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Offending, Crime and Justice survey

The Offending, Crime and Justice Survey (OCJS) is a nationally representative, longitudinal, self-report survey which asks young people in England and Wales about their attitudes towards and experiences of offending. Its main aim is to examine the extent of offending, anti-social behaviour and drug use among the household population, particularly among young people aged from 10 to 25. However, as a random survey of the general population, the OCJS will pick up relatively few ‘serious’ offenders.

The survey covers ‘mainstream’ offences against households, individuals and businesses such as burglary, shoplifting and assault. It also covers fraud and technology offences. The survey has completed four annual sweeps (2003, 2004, 2005 and 2006).

The survey gathers evidence to help us target resources effectively at reducing levels of crime and illegal drug use.

It provides:
measures of self-reported offending;
indicators of repeat offending;
trends in the prevalence of offending;
trends in the prevalence and frequency of drug and alcohol use;
evidence on the links between offending and drug / alcohol use;
evidence on the risk factors related to offending and drug use
information on the nature of offences committed, such as the role of co-offenders and the relationship between perpetrators and victims.

The first sweep of the Offending, Crime and Justice Survey in 2003 covered around 12,000 people aged from ten to 65 living in private households in England and Wales. Subsequent annual sweeps between 2004 and 2006 focused on young people aged from 10 to 25. In each of these subsequent sweeps young people who have previously been interviewed and have agreed to further contact are followed up for re-interview. In addition to these ‘panel’ respondents, ‘fresh sample’ respondents aged from 10 to 25 are also introduced to ensure the total sample is around 5,000 young people each year. Longitudinal data (information from the same individuals over time) allows us to examine the pathways into and out of delinquency, and the impact various risk and protective factors have on these pathways.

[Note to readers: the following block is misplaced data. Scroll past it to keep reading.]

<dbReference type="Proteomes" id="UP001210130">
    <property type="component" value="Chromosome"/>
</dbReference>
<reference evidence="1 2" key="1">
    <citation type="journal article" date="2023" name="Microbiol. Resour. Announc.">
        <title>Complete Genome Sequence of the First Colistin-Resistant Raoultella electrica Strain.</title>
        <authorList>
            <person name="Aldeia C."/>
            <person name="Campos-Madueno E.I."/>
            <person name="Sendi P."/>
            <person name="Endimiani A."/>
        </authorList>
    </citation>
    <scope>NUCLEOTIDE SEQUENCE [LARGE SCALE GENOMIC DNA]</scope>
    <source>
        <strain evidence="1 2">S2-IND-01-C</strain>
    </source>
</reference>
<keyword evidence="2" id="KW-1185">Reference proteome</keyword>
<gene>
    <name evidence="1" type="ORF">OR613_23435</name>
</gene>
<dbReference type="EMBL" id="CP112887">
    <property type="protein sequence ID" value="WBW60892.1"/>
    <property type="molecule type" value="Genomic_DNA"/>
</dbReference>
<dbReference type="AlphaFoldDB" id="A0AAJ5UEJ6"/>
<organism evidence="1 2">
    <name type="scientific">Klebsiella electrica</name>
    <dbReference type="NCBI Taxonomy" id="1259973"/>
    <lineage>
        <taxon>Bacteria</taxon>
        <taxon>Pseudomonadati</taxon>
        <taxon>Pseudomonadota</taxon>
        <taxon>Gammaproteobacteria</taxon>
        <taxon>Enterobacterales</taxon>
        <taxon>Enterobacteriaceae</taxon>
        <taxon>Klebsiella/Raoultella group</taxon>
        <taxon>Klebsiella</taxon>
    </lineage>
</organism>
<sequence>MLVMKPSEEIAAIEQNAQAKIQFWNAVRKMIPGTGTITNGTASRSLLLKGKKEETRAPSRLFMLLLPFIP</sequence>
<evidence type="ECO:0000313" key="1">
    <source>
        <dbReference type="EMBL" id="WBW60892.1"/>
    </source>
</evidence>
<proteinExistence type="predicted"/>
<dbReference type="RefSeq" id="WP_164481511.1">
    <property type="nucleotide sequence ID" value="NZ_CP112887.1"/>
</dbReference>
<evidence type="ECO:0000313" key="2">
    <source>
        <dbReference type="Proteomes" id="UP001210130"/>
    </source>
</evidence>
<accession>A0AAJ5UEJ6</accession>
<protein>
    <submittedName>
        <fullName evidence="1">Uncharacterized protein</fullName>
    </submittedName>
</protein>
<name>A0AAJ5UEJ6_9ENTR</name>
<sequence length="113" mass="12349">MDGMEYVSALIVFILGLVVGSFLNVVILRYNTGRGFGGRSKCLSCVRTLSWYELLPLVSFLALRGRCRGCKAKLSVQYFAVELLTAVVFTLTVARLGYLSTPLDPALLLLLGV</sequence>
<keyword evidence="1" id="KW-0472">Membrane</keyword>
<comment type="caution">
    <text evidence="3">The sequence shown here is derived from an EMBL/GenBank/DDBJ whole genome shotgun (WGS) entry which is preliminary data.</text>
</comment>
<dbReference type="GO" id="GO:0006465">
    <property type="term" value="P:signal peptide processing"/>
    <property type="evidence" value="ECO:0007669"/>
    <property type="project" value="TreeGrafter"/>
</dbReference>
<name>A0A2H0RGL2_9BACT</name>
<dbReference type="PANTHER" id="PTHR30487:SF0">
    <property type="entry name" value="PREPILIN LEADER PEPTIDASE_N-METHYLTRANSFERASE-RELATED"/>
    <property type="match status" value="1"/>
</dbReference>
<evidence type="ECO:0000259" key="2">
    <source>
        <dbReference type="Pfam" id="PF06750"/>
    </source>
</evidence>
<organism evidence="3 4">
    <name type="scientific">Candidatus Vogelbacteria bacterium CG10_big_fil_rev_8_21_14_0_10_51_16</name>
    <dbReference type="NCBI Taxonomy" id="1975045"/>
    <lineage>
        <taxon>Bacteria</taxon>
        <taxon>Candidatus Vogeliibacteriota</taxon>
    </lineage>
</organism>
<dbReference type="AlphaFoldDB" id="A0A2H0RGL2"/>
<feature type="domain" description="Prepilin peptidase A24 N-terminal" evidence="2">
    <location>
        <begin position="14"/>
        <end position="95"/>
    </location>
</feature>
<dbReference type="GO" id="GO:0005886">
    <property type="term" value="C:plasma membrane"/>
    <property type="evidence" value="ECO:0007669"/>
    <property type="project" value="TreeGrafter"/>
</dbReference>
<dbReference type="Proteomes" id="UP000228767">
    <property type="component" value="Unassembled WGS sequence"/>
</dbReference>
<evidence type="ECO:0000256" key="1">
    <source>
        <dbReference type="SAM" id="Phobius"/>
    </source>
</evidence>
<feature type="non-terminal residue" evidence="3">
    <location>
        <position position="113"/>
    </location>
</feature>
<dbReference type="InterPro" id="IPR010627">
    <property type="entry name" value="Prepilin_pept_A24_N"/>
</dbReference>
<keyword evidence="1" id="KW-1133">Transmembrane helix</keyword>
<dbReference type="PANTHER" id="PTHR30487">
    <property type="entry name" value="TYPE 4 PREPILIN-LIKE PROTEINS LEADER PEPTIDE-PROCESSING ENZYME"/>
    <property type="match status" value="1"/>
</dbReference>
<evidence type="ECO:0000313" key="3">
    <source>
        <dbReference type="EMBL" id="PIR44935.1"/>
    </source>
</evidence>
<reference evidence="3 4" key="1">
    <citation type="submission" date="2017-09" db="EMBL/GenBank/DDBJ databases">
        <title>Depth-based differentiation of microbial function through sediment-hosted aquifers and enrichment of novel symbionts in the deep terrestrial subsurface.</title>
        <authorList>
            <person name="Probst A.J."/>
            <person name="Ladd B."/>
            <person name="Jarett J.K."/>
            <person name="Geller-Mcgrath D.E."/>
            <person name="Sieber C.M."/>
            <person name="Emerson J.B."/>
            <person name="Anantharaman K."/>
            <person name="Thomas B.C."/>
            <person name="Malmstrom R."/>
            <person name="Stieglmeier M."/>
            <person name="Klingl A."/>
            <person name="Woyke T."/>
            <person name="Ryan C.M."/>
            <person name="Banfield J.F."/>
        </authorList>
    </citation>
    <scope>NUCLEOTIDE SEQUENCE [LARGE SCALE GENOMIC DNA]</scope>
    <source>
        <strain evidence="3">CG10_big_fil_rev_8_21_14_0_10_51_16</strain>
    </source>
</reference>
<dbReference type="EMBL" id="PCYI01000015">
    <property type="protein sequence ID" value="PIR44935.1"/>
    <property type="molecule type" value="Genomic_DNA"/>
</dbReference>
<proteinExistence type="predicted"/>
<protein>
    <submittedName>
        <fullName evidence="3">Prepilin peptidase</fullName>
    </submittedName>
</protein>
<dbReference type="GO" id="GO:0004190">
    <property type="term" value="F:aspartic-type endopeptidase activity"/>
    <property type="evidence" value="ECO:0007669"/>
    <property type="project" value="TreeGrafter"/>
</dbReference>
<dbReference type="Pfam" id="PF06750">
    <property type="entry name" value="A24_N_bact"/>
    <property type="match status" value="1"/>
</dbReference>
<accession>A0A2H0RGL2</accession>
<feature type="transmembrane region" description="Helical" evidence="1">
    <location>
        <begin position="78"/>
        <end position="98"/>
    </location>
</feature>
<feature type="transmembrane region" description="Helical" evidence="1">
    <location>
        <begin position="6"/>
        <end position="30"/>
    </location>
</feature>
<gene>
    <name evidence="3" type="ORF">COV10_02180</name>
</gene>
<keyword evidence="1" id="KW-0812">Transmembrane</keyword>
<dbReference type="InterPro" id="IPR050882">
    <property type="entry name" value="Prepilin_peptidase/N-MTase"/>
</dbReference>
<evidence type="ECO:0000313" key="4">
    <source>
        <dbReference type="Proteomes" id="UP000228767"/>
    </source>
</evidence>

About the interview

The interview lasts for approximately one hour using Computer-Assisted Personal Interviewing (CAPI – where the interviewer reads the questions from a laptop and enters the respondent’s answers) and Computer-Assisted Self-Interviewing (CASI – where the respondent reads the questions themselves on a laptop and enters their own answers). Audio-CASI (where the respondent listens to the questions on headphones and enters their own answer, unaided by the interviewer) is used for the most sensitive modules. Analysis at local levels is not possible due to small sample sizes.

Key publications

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